Umpiring Blunder Leads to Bad Call, Fourth Straight Loss for Dustin Pedroia and Red Sox

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Umpiring Blunder Leads to Bad Call, Fourth Straight Loss for Dustin Pedroia and Red Sox The Red Sox lost 7-4 to Chicago on Wednesday, blowing an early three-run lead and falling for the fourth straight time overall.

Although they are not one to make excuses, it was hard not to see a controversial call in the fifth inning as one reason for Boston's latest setback.

Second base umpire Marty Foster was the man in the middle of the mess, getting an earful from Dustin Pedroia, Adrian Gonzalez and Red Sox manager Terry Francona after a play that helped the White Sox score the tying runs.

The stage was set when Tim Wakefield, holding a 3-1 advantage, allowed the first two men to reach in the inning. Speedster Juan Pierre grounded into a force play, leaving runners at the corners with one out. Pierre then broke for second on a delivery to Alexei Ramirez but stopped in between first and second and was caught in a rundown.

Wary of the runner on third, Pedroia kept one eye on him and one on Pierre, who tried to sneak by the second baseman on a throw back from Gonzalez. Pedroia swiped a tag onto Pierre's back and turned to look the other runner back to third.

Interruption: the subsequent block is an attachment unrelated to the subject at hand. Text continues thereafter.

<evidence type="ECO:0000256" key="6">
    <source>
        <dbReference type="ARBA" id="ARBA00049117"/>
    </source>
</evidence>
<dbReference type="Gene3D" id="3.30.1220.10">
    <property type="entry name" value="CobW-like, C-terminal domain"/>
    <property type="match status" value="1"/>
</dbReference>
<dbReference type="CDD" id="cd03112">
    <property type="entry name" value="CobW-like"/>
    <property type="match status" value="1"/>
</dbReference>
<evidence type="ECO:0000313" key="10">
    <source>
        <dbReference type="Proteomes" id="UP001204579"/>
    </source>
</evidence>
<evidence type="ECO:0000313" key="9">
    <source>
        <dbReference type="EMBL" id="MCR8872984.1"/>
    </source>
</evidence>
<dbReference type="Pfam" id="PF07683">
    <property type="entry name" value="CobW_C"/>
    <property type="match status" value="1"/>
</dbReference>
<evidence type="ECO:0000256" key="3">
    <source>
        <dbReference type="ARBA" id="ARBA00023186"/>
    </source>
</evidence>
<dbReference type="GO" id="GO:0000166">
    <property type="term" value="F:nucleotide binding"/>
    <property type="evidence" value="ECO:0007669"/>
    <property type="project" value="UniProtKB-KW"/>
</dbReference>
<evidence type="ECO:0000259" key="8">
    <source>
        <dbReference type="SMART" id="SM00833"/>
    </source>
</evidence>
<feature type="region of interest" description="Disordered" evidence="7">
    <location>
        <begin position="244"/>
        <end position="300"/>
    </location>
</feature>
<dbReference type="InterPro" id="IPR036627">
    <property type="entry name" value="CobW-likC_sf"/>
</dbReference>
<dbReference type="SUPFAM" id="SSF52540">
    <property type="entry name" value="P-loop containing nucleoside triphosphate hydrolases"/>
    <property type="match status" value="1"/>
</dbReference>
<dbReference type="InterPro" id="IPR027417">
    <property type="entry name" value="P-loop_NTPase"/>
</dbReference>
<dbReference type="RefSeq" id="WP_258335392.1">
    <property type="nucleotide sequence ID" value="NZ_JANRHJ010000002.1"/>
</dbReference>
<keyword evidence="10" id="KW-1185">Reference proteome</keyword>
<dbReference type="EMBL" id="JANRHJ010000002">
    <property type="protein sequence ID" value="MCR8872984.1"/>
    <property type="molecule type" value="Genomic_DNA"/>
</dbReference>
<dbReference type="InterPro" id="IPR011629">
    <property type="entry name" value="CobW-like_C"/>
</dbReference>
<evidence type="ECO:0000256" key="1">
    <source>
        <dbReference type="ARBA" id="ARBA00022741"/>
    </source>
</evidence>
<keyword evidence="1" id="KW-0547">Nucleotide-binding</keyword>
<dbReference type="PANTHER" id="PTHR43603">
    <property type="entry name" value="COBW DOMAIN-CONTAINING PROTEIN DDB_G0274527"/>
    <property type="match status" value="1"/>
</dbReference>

Boston thought it had the second out of the inning, but Foster said Pedroia never touched him. Pedroia was fired up, as was Francona when he did not get what he wanted in the ensuing discussion.

"I thought that was a poor call. I thought it was a poor explanation," Francona said. "The way I understand it, on an angle like that, you're allowed to get help. And he didn't want to get help. Not sure I understood that. That's a tough play for us right there."

Indeed it was. Ramirez ended up grounding a ball to shortstop for the second out, but the runner scored from third. Had Pierre been called out, the inning would've been over on that play and the score would have remained 3-1. Instead, Wakefield had just a one-run advantage and even that was lost when Carlos Quentin followed with a double to score Pierre.

Pedroia insisted his glove got Pierre's back. Francona saw the same thing, and continued to be bothered by Foster's lack of understanding of the rule.

"I just wanted to get it right. You're allowed to [ask for help] and I know that's right," Francona said. "He wouldn't do it. Said it was his call. If that's the case, I wish he would've gotten it right."

 

 

 

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